Adapted from the novel Boot Tracks by the author himself, Matthew F. Jones, and directed by David Jacobson, the helmer behind the 2005 Edward Norton thriller Down in the Valley, Tomorrow You're Gone is a pile of symbolism in search of a story. A glance at the Amazon.com page for the book reveals a significantly different story than the finished film, one where Charlie's mistakes are more clearly defined and his mental problems are more severe. Instead, this lackadaisical thriller wanders around in search of deeper meaning and never achieves it, getting bogged down in its own air of self-mysticism.
From beginning to end, the film is clearly trying to convey some sort of message about faith. Charlie acknowledges that The Buddha "saved" him in prison, but never explains further. Florence Jane plays a nun in her video. At one point, a character comments that both God and the Devil will appear the same at first. Each of the characters carries some sort of guilt that they hope to get rid of, whether it's the details of Charlie's botched hit or the double life that Florence knows she's leading. It all feels like it's gesturing toward some sort of overall message, but the screenplay and direction fail to pull the strings together into any kind of thematic message.
Although the three "above-the-title" credits are basically 90% of the movie's cast, the film still feels like a waste of a talented ensemble. The character of Charlie is written as closed-off and angry, but Dorff plays it straight enough that it's hard to like or sympathize with Charlie, who succumbs to obnoxious mood swings and continually refuses to open up to Florence. Willem Dafoe is barely in the movie, both literally and figuratively. He shares a couple of scenes with Dorff, but despite Dafoe's reservoirs of presence, he can't make The Buddha's influence linger through casual conversations filled with esoteric dialogue. Monaghan may be the most disappointing, however -- nary a shred of her magnetic personality shines through here, which is particularly baffling considering she helped produce the movie. Florence Jane should be an interesting and emotionally complex character, but the film doesn't let her do much but play second fiddle to Dorff's unlikable protagonist. Amazing how a character with so much screen time amounts to little more than "the girlfriend."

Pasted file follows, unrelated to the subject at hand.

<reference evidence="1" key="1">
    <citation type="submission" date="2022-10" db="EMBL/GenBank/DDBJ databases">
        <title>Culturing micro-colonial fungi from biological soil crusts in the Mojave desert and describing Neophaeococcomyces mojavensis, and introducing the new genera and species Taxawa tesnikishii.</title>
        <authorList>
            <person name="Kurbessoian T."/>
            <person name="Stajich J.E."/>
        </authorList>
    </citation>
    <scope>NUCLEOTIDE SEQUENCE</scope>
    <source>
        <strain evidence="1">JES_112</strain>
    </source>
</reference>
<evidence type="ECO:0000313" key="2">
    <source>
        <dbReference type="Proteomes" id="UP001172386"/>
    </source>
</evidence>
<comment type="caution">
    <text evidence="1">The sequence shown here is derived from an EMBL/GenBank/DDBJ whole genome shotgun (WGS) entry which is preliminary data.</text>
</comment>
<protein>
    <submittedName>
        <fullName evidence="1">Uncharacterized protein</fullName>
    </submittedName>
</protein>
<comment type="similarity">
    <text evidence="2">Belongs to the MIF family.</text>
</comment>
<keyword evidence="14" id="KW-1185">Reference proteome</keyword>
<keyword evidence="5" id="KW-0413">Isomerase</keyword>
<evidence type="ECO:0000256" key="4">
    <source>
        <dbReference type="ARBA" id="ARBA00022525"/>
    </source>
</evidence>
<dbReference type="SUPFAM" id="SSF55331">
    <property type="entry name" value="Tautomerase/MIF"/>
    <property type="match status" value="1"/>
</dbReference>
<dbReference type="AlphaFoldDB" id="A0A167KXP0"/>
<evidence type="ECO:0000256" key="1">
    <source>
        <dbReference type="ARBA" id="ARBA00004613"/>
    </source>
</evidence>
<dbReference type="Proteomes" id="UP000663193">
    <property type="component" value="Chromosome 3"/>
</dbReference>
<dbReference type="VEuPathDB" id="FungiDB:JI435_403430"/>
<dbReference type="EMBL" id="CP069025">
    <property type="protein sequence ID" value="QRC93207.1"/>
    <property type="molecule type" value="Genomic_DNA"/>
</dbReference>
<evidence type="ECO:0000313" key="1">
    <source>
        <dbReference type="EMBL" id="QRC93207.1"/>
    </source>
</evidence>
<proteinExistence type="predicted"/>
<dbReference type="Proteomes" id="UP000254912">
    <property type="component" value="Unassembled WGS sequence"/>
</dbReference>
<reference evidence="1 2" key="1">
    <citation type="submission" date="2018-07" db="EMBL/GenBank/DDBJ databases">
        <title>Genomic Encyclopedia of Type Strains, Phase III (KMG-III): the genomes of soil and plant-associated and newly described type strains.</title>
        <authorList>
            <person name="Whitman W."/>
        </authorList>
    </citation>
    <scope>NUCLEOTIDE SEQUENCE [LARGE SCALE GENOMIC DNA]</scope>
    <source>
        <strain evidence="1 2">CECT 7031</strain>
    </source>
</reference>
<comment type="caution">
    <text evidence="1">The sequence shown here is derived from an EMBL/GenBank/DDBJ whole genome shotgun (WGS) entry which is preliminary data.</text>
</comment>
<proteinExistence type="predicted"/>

The overall experience of Tomorrow You're Gone is the sense that something is missing. Perhaps some sort of crucial scene was cut out, or some important details from the book were left on the cutting room floor, or my limited understanding of religion is preventing me from putting the film's symbolic puzzle together. Regardless, it's a drag to watch, wasting three skilled performers and a potentially skilled director on an overlong redemption story about a guy who nobody is rooting to see redeemed.
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